Ultimately all of the above led to the rebirth of a concept used for decades by brands—telling their stories and sharing valuable content to attract and retain a specific audience. While the idea of brand storytelling wasn’t new, the channels and tools for doing so have evolved drastically.
The growing emphasis and reliance on these new tactics led to a rise in specialists to help guide brands through the unknown waters of once-foreign acronyms such as SEO, PPC, and UX. As the knowledge of these specialties became more mainstream, the demand for holistic hybrids who understand how to integrate once-siloed marketing efforts steadily rose.
With over half of the 3,300 job listings examined requiring both technical and creative skills, Fractl’s data confirms a change in organizational fundamentals. Hiring managers recognize the competitive advantage of recruiting hybrid talent, specifically the broader implications often associated with a hybrid skills set like interdepartmental collaboration and quick adaptation.
To clarify, this shift does not imply there’s a decline in the need for specialists, but rather that there’s a newly realized value of recruiting hybrid talent with a wide breadth of basic knowledge and a deeper understanding of one or two specialities—defined by Moz as a T-shaped marketer. Silos are becoming increasingly problematic and are interrupting workflows, so innovative brands and agencies are shifting their organizational structure to overcome this barrier. Hiring new talent that supersedes siloed mind-sets is a major advantage for marketing teams hoping to shift towards an integrated inbound approach.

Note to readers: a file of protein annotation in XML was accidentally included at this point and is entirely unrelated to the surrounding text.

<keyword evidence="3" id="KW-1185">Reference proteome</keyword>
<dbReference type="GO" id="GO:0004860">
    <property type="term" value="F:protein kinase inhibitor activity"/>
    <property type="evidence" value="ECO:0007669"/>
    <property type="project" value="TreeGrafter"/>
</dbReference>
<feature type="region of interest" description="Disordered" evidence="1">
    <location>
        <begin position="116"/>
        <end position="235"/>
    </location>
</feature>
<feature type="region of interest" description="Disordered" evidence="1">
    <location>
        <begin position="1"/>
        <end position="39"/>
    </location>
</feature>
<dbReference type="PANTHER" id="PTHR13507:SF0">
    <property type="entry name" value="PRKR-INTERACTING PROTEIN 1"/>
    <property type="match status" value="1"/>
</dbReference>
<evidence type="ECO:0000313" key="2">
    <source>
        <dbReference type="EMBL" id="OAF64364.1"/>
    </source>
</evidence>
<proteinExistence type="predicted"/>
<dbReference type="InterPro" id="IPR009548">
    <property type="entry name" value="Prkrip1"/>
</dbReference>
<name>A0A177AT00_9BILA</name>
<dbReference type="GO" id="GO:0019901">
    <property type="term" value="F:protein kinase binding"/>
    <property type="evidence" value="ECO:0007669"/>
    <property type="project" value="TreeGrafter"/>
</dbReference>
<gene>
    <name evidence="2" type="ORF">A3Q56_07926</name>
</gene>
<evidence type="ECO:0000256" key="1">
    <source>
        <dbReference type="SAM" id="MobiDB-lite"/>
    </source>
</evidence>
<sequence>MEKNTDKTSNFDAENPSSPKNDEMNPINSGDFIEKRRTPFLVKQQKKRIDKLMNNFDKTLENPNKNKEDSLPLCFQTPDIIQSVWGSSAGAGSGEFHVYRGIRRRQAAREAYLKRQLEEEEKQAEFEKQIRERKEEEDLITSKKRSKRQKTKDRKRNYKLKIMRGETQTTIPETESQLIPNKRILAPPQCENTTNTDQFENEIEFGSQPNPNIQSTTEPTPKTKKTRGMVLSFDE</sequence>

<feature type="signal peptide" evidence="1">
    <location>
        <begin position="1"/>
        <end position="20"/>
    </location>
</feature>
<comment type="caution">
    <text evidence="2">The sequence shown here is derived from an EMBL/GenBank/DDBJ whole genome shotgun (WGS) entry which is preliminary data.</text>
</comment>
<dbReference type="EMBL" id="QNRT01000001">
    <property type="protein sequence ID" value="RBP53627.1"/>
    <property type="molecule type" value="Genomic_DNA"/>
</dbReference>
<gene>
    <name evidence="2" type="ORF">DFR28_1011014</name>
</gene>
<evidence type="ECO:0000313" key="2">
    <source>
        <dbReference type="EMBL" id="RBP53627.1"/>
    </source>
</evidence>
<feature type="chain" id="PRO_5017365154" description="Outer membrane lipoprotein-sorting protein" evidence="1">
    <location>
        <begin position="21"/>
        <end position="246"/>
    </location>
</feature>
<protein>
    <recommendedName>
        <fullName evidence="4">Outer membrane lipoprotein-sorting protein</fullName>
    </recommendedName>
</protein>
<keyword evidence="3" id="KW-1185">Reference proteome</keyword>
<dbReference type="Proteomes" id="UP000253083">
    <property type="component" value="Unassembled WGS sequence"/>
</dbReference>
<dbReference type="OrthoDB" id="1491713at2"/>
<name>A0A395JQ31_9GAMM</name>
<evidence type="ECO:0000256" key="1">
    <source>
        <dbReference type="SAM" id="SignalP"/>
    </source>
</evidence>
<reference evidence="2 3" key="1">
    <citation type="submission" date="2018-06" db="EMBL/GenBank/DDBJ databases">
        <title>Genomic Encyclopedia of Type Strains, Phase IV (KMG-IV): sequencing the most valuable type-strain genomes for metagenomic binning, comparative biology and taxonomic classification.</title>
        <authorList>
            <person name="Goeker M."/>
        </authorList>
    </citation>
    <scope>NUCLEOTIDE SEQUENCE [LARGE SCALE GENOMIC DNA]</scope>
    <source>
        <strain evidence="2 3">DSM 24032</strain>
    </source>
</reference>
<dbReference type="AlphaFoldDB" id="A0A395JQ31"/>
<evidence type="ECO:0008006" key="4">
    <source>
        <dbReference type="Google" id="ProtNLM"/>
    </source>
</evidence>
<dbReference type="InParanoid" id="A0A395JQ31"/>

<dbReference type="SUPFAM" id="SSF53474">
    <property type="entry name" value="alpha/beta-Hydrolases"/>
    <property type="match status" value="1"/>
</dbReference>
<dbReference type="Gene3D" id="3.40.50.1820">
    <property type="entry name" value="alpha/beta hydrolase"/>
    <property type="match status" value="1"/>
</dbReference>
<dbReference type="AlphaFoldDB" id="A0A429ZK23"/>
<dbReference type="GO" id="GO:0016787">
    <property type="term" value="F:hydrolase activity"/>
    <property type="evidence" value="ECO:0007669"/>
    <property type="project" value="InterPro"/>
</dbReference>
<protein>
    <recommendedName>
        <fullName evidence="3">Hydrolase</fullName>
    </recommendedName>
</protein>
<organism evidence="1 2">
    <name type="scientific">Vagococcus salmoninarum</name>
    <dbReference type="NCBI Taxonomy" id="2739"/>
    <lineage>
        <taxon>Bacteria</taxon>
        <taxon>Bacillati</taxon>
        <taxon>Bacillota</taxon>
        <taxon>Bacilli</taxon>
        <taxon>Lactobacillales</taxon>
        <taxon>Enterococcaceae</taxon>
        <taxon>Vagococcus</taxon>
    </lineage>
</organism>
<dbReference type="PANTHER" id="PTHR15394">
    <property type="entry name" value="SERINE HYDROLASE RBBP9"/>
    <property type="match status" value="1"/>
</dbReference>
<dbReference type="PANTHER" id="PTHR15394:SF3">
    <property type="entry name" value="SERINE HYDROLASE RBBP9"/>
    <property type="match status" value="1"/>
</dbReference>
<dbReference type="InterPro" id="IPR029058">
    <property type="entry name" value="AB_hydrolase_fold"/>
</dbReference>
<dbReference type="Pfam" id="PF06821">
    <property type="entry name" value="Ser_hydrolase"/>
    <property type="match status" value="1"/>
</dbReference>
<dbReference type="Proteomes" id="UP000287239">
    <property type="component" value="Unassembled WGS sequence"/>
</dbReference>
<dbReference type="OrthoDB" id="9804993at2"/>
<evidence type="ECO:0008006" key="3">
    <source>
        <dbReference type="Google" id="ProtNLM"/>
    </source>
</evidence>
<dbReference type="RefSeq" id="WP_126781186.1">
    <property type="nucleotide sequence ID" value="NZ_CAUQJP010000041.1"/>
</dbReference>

Further, a 2015 report by Fractl and Moz on the state of the inbound economy found that the 20 most common marketing job titles advertised on LinkedIn required a broad variety of marketing expertise that fell under both creative and technical skills.
With the proven ROI of integrated marketing strategies, marketers must fully understand how to use all these overlapping tactics and channels in their marketing efforts to make their brands stand out, especially among hiring managers.
Fortunately, returning to university for a costly MBA isn’t required. In fact, Fractl’s study revealed hiring managers ultimately value experience over education. Queue continuing education and industry training to help build that hybrid skill set. Industry resources and mass online open courses (MOOCs) are great investments for marketers wanting to improve and diversify their skills. Marketing publications such as HubSpot, MarketingProfs, and Moz offer industry specific courses on the latest trends. Meanwhile, MOOCs like Coursera and Udemy feature courses ranging from SEO to coding languages to brand storytelling for those seeking structured instruction and widely recognized certifications. And at Storynomics, marketers can learn to use the power of storytelling in their content strategies to reach and convert customers.
The previously mentioned Adobe report also revealed that while 40 percent of marketers want to reinvent themselves, only 14 percent actually know how to do so. Given the constant innovations in technology prompting new tools and strategies, industry-specific education and training at every level is by far the best way to stay relevant and competitive in an increasingly diversified field.
Learn more about how the modern marketing team is evolving by checking out Skyword’s interactive industry report, What Is Marketing Transformation, Really?